28. Iwama R, Kobayashi S, Ohta A, Horiuchi H, Fukuda R (2015) Alcohol dehydrogenases and an alcohol oxidase involved in the assimilation of exogenous fatty alcohols in Yarrowia lipolytica. FEMS Yeast Res 15(3):fov014.  https://doi.org/10.1093/femsyr/fov014 Google Scholar
  29. Iwama R, Kobayashi S, Ishimaru C, Ohta A, Horiuchi H, Fukuda R (2016) Functional roles and substrate specificities of twelve cytochromes P450 belonging to CYP52 family in n -alkane assimilating yeast Yarrowia lipolytica. Fungal Genet Biol 91:43–54.  https://doi.org/10.1016/j.fgb.2016.03.007 Google Scholar
  30. Iwama R, Hara M, Mizuike A, Horiuchi H, Fukuda R (2018) Osh6p, a homologue of the oxysterol-binding protein, is involved in production of functional cytochrome P450 belonging to CYP52 family in n-alkane-assimilating yeast Yarrowia lipolytica. Biochem Biophys Res Commun 499(4):836–842.  https://doi.org/10.1016/j.bbrc.2018.04.002 Google Scholar
  31. Johansson M, Bocher V, Lehto M, Chinetti G, Kuismanen E, Ehnholm C, Staels B, Olkkonen VM (2003) The two variants of oxysterol binding protein-related protein-1 display different tissue expression patterns, have different intracellular localization, and are functionally distinct. Mol Biol Cell 14(3):903–915.  https://doi.org/10.1091/mbc.e02-08-0459 Google Scholar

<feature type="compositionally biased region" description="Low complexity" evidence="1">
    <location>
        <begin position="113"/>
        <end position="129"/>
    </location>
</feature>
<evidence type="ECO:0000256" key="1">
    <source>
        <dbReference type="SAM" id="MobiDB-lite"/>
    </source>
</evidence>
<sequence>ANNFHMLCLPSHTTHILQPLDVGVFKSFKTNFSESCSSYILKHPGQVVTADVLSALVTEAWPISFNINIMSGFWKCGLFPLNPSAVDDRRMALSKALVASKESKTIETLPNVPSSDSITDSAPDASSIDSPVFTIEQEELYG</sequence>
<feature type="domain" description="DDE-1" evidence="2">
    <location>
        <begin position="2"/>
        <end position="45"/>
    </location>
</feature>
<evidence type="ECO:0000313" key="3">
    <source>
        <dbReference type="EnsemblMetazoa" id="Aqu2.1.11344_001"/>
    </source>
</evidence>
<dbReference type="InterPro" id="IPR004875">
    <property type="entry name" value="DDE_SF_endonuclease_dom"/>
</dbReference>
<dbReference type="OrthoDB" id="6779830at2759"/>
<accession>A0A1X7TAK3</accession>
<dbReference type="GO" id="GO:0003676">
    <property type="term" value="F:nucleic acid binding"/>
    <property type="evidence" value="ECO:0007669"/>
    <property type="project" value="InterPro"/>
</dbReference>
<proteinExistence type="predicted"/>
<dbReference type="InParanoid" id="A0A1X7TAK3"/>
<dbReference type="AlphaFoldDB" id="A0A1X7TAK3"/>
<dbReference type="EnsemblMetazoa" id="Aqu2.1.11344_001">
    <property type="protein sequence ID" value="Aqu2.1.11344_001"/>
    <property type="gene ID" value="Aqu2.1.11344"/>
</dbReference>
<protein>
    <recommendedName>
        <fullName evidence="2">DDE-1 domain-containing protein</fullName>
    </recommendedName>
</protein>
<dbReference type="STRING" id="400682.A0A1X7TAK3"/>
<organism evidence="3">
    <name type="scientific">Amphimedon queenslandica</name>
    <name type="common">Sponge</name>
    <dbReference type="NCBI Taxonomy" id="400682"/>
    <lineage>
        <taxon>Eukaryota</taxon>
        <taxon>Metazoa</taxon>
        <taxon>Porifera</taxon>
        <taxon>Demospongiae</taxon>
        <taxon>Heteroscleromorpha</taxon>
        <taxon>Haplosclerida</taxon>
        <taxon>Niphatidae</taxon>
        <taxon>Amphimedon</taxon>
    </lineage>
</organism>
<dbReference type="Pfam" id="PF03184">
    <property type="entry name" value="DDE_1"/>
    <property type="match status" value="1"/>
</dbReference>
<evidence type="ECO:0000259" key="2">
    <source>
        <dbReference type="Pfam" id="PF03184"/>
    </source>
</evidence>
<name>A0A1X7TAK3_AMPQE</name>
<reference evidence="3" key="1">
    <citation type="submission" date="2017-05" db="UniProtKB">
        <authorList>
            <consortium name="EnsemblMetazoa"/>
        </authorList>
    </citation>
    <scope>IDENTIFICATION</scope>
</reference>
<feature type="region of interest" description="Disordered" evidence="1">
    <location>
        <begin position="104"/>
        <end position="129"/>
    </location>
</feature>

32. Johansson M, Lehto M, Tanhuanpã ÃK, Cover TL, Olkkonen VM (2005) The oxysterol-binding protein homologue ORP1L interacts with Rab7 and alters functional properties of late endocytic compartments. Mol Biol Cell 16(12):5480–5492.  https://doi.org/10.1091/mbc.e05-03-0189 Google Scholar
  33. Keller P, Simons K (1997) Post-Golgi biosynthetic trafficking. J Cell Sci 110(Pt 24):3001Google Scholar
  34. Kentala H, Weber-Boyvat M, Olkkonen VM (2015) OSBP-related protein family: mediators of lipid transport and signaling at membrane contact sites. Int Rev Cell Mol Biol 321:299–340.  https://doi.org/10.1016/bs.ircmb.2015.09.006 Google Scholar
  35. Kulak NA, Pichler G, Paron I, Nagaraj N, Mann M (2014) Minimal, encapsulated proteomic-sample processing applied to copy-number estimation in eukaryotic cells. Nat Methods 11(3):319–324.  https://doi.org/10.1038/nmeth.2834 Google Scholar
  36. Kullberg BJ, Arendrup MC (2015) Invasive candidiasis. N Engl J Med 373(15):1445–1456.  https://doi.org/10.1056/NEJMra1315399 Google Scholar
  37. Li JW, Xiao YL, Lai CF, Lou N, Ma HL, Zhu BY, Zhong WB, Yan DG (2016) Oxysterol-binding protein-related protein 4L promotes cell proliferation by sustaining intracellular Ca2+ homeostasis in cervical carcinoma cell lines. Oncotarget 7(40):65849–65861.  https://doi.org/10.18632/oncotarget.11671 Google Scholar